In regard to ‘a petition of the teachers within the Neck for a vacation of the first week in June, as Boston teachers have, it was voted inexpedient.’

The teachers for the winter term outside the peninsula were: W. S. Wiley, of the Gardner school; Levi Russell, of the Russell school: David Curtis, of the Winter Hill; Joel Pierce, of the Milk Row; and Norwood P. Damon, of the Prospect Hill. The three last-named received $35 per month. Evidently the new school did not start under the most favorable auspices. The teacher was requested to vacate on the last day of March, and Levi Russell, who had finished his own school, was hired to finish out the term at Prospect Hill. The last weeks of the winter term at Winter Hill school were taught by Miss Abby Mead, who received $17.50 therefor. She respectfully declined her appointment to the school for the next summer.

January 30, 1837, Dr. Valentine is authorized to visit the schools and see that all children are vaccinated. He is to present his bill for payment when parents are unable to pay. This vote was passed in consequence of finding that a large number of scholars had never been vaccinated. It was also voted that no children should be admitted into any free school of Charlestown [75] without vaccination certificates, and that no unvaccinated child should be allowed to remain in school after February 13, 1837.

From the annual report, read at the May town meeting, we learn that an average of eleven per cent., or over 200 scholars, have been absent from school the past year. ‘This is the cause of moist of the corporal punishment which is inflicted in the schools, as those absent acquire habits which are altogether incompatible with order and discipline.’ The whole number of scholars on the rolls is 1,781, of whom 294 are in the five districts without the peninsula. The cupola has been removed from the schoolhouse on Town Hill, and a new one erected on the school at the Training Field. ‘This year assistant teachers have been appointed in all the grammar schools. This will enable the masters to dispense altogether with monitors, and to see that the younger members of the school receive a proper share of attention.’ (Charlotte Cutter was one of these assistants. Her services at the Neck school began April 17, 1837.) In conclusion, the report says that evidently another school must be established and a building erected. Such improvements can be made for $2,600, and it is so recommended. (Signed) Charles Thompson, president; Thomas Brown, Jr., secretary.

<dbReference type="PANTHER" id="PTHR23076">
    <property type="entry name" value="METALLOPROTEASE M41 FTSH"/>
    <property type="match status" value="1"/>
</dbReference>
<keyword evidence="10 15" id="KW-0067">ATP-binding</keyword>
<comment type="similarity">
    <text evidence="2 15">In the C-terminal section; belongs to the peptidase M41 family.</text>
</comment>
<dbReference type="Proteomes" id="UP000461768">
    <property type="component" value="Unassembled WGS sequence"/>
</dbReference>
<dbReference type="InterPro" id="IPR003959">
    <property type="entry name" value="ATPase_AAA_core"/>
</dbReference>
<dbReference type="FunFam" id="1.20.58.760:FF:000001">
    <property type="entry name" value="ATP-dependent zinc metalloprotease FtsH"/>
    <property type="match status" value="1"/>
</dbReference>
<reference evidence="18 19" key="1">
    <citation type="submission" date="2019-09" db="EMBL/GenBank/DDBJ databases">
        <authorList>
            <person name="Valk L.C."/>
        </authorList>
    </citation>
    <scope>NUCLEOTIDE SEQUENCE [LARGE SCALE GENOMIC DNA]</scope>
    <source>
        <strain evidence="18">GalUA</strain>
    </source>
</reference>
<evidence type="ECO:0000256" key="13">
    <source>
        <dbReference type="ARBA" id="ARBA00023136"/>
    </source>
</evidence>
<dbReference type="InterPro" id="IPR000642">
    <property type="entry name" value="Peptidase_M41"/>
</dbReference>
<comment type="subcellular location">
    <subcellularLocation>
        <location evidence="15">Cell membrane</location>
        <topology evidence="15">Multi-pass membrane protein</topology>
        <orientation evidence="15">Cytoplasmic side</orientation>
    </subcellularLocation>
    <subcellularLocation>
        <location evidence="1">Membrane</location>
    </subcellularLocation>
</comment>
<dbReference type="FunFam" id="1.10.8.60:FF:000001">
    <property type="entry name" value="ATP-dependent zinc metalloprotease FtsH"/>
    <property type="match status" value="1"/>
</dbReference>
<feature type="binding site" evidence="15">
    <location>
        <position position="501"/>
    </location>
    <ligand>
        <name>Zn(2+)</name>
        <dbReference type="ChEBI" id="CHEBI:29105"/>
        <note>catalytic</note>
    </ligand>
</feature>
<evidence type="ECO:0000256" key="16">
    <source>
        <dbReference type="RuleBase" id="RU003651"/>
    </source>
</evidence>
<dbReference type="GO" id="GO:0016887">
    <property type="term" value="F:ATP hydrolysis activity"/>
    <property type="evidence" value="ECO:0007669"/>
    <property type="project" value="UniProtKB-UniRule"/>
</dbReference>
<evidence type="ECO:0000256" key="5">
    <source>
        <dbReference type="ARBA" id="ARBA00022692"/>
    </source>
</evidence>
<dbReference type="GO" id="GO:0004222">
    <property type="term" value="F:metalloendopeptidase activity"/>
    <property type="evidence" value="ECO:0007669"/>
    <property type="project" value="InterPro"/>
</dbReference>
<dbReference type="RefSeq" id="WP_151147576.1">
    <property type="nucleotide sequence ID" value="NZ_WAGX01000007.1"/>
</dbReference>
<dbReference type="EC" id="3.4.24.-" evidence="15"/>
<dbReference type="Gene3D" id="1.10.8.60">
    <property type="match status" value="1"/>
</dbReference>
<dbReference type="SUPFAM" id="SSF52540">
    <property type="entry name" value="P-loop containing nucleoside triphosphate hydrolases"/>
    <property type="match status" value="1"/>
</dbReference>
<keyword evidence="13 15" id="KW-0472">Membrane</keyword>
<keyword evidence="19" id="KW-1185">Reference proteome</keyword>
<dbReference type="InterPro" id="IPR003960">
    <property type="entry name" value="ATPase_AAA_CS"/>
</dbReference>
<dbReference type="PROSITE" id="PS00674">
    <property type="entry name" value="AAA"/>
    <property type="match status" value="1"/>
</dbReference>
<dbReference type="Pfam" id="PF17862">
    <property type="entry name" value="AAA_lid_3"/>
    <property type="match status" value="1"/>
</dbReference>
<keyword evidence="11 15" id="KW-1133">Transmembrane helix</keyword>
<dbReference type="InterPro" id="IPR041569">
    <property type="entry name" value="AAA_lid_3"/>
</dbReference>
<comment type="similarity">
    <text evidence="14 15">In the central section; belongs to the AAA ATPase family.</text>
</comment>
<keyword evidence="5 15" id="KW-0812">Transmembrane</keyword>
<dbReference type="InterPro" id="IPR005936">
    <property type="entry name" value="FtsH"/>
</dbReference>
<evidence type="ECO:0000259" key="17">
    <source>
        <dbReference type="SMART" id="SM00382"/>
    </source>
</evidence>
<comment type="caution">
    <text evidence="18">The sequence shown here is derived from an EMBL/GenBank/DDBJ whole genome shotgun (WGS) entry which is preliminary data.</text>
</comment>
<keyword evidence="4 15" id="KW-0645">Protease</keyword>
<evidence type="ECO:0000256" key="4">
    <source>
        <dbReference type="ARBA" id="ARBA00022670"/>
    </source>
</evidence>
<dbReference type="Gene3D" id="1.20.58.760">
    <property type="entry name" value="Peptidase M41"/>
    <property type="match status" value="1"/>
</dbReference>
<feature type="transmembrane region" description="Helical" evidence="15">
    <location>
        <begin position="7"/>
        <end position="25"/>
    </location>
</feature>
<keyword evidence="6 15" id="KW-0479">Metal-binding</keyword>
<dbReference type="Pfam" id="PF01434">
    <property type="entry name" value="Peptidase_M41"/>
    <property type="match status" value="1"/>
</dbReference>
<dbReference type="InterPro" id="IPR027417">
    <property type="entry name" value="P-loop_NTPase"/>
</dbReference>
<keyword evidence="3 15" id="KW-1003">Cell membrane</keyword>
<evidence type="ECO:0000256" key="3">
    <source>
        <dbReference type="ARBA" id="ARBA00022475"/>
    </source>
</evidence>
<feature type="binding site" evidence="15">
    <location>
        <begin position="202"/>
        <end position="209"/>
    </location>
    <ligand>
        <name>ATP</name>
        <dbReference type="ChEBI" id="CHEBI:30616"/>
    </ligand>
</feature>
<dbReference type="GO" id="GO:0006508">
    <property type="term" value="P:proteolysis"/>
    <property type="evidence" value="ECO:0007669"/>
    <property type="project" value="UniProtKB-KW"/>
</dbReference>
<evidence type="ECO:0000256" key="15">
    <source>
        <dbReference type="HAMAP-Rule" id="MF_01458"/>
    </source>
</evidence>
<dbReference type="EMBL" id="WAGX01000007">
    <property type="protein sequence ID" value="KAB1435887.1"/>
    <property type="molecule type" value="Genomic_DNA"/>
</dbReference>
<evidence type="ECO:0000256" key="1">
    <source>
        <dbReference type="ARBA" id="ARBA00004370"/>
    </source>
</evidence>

The summer schools beyond the Neck, for this season, were under the following instructors: Miss Ann P. Whipple, of the Prospect Hill school; Rachel T. Stevens, of the Milk Row school; Miss Marv B. Gardner, of the Russell school;, Miss Irene S. Locke of the Gardner school; and Miss Sarah M. Burnham, of the Winter Hill school.

Teachers in these schools were informed, through Mr. Underwood, that they were to teach on Wednesday afternoons as heretofore. It seems that a petition had been circulated in favor of the half-holiday, but the parents objected to it. The compensation for keeping fires and sweeping at Milk Row, Prospect Hill, and Winter Hill was fixed at twenty cents per week. This year, 1837, we have the first mention of an annual vacation, to begin August 17 and to continue to September 1. About [76] this time the trustees voted to consider the advisability of discarding the New Testament as a reading book for the second class in the primary grades. Voted that teachers be allowed to sell books and stationery to their scholars. Messrs. Warren and Underwood were authorized to examine Miss E. H. Dodge, one of the primary teachers, to see how often she had dismissed without leave and how often she had left her school in charge of another person. A change at her school was found necessary.

The teachers of the winter schools in the outside districts were: Levi Russell at Prospect Hill; Wymond Bradley at Winter Hill; Oliver March at Milk Row; G. A. Parker at the Gardner; and George P. Worcester at the Russell. As Mr. Parker fell sick, his term was completed by Rachel T. Stevens. The schools were examined ‘and gave general satisfaction.’

From the annual report we learn that there are now fourteen primary schools on the peninsula, with 957 pupils, or an average of seventy each. In the three grammar schools there are 830 pupils, and in the five schools beyond the Neck, 276, making a total of 2,063. ‘The increase is due to the fact that the Irish have given up their own separate establishment and are now sending their children to the public school.’ Then, again, the schools of Charlestown are open to all between the ages of four and sixteen, for which there is no statute, the universal custom being to the age of fifteen.